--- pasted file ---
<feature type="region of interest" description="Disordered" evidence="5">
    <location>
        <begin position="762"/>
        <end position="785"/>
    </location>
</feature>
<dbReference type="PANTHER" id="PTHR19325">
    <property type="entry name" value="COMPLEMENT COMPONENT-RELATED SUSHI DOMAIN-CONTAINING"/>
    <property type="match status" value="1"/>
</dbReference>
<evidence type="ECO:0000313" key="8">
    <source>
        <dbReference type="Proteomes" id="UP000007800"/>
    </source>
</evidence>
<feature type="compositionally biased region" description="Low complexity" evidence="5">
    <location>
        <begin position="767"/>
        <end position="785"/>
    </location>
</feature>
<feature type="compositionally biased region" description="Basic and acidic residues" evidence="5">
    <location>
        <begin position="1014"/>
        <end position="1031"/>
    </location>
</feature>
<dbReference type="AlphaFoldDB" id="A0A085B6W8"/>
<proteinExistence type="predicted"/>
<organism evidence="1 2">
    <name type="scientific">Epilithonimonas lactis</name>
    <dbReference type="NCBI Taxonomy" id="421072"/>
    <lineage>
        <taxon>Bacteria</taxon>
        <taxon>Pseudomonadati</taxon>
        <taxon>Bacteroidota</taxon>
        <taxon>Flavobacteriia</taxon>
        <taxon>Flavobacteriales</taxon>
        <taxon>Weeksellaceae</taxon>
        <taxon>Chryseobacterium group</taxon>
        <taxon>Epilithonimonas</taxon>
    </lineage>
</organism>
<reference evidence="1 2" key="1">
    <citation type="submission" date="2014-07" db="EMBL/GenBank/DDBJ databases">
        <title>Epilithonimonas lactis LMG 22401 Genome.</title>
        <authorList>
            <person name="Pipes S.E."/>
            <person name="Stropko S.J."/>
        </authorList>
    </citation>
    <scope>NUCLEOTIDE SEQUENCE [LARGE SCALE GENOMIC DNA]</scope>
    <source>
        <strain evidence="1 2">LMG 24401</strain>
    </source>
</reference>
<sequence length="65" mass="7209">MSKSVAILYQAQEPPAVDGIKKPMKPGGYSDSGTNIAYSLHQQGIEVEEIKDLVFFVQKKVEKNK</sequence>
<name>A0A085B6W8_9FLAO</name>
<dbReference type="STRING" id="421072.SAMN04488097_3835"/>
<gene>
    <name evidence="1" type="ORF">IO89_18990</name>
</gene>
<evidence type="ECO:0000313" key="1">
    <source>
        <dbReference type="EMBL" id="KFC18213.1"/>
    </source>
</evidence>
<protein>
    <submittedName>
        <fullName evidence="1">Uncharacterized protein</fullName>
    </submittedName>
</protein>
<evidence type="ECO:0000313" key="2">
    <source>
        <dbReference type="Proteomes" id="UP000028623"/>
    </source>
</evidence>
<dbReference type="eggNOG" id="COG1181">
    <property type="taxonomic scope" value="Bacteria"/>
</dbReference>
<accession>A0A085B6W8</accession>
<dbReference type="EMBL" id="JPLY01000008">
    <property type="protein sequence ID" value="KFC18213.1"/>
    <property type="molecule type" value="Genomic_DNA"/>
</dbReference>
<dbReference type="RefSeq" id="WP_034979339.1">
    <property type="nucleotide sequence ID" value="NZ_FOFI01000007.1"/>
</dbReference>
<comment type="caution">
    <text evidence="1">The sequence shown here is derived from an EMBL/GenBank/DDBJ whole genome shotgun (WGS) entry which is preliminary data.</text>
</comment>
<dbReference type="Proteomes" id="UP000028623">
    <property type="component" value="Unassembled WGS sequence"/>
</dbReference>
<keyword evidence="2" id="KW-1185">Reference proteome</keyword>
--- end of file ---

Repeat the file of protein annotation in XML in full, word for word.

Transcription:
<feature type="region of interest" description="Disordered" evidence="5">
    <location>
        <begin position="762"/>
        <end position="785"/>
    </location>
</feature>
<dbReference type="PANTHER" id="PTHR19325">
    <property type="entry name" value="COMPLEMENT COMPONENT-RELATED SUSHI DOMAIN-CONTAINING"/>
    <property type="match status" value="1"/>
</dbReference>
<evidence type="ECO:0000313" key="8">
    <source>
        <dbReference type="Proteomes" id="UP000007800"/>
    </source>
</evidence>
<feature type="compositionally biased region" description="Low complexity" evidence="5">
    <location>
        <begin position="767"/>
        <end position="785"/>
    </location>
</feature>
<feature type="compositionally biased region" description="Basic and acidic residues" evidence="5">
    <location>
        <begin position="1014"/>
        <end position="1031"/>
    </location>
</feature>
<dbReference type="AlphaFoldDB" id="A0A085B6W8"/>
<proteinExistence type="predicted"/>
<organism evidence="1 2">
    <name type="scientific">Epilithonimonas lactis</name>
    <dbReference type="NCBI Taxonomy" id="421072"/>
    <lineage>
        <taxon>Bacteria</taxon>
        <taxon>Pseudomonadati</taxon>
        <taxon>Bacteroidota</taxon>
        <taxon>Flavobacteriia</taxon>
        <taxon>Flavobacteriales</taxon>
        <taxon>Weeksellaceae</taxon>
        <taxon>Chryseobacterium group</taxon>
        <taxon>Epilithonimonas</taxon>
    </lineage>
</organism>
<reference evidence="1 2" key="1">
    <citation type="submission" date="2014-07" db="EMBL/GenBank/DDBJ databases">
        <title>Epilithonimonas lactis LMG 22401 Genome.</title>
        <authorList>
            <person name="Pipes S.E."/>
            <person name="Stropko S.J."/>
        </authorList>
    </citation>
    <scope>NUCLEOTIDE SEQUENCE [LARGE SCALE GENOMIC DNA]</scope>
    <source>
        <strain evidence="1 2">LMG 24401</strain>
    </source>
</reference>
<sequence length="65" mass="7209">MSKSVAILYQAQEPPAVDGIKKPMKPGGYSDSGTNIAYSLHQQGIEVEEIKDLVFFVQKKVEKNK</sequence>
<name>A0A085B6W8_9FLAO</name>
<dbReference type="STRING" id="421072.SAMN04488097_3835"/>
<gene>
    <name evidence="1" type="ORF">IO89_18990</name>
</gene>
<evidence type="ECO:0000313" key="1">
    <source>
        <dbReference type="EMBL" id="KFC18213.1"/>
    </source>
</evidence>
<protein>
    <submittedName>
        <fullName evidence="1">Uncharacterized protein</fullName>
    </submittedName>
</protein>
<evidence type="ECO:0000313" key="2">
    <source>
        <dbReference type="Proteomes" id="UP000028623"/>
    </source>
</evidence>
<dbReference type="eggNOG" id="COG1181">
    <property type="taxonomic scope" value="Bacteria"/>
</dbReference>
<accession>A0A085B6W8</accession>
<dbReference type="EMBL" id="JPLY01000008">
    <property type="protein sequence ID" value="KFC18213.1"/>
    <property type="molecule type" value="Genomic_DNA"/>
</dbReference>
<dbReference type="RefSeq" id="WP_034979339.1">
    <property type="nucleotide sequence ID" value="NZ_FOFI01000007.1"/>
</dbReference>
<comment type="caution">
    <text evidence="1">The sequence shown here is derived from an EMBL/GenBank/DDBJ whole genome shotgun (WGS) entry which is preliminary data.</text>
</comment>
<dbReference type="Proteomes" id="UP000028623">
    <property type="component" value="Unassembled WGS sequence"/>
</dbReference>
<keyword evidence="2" id="KW-1185">Reference proteome</keyword>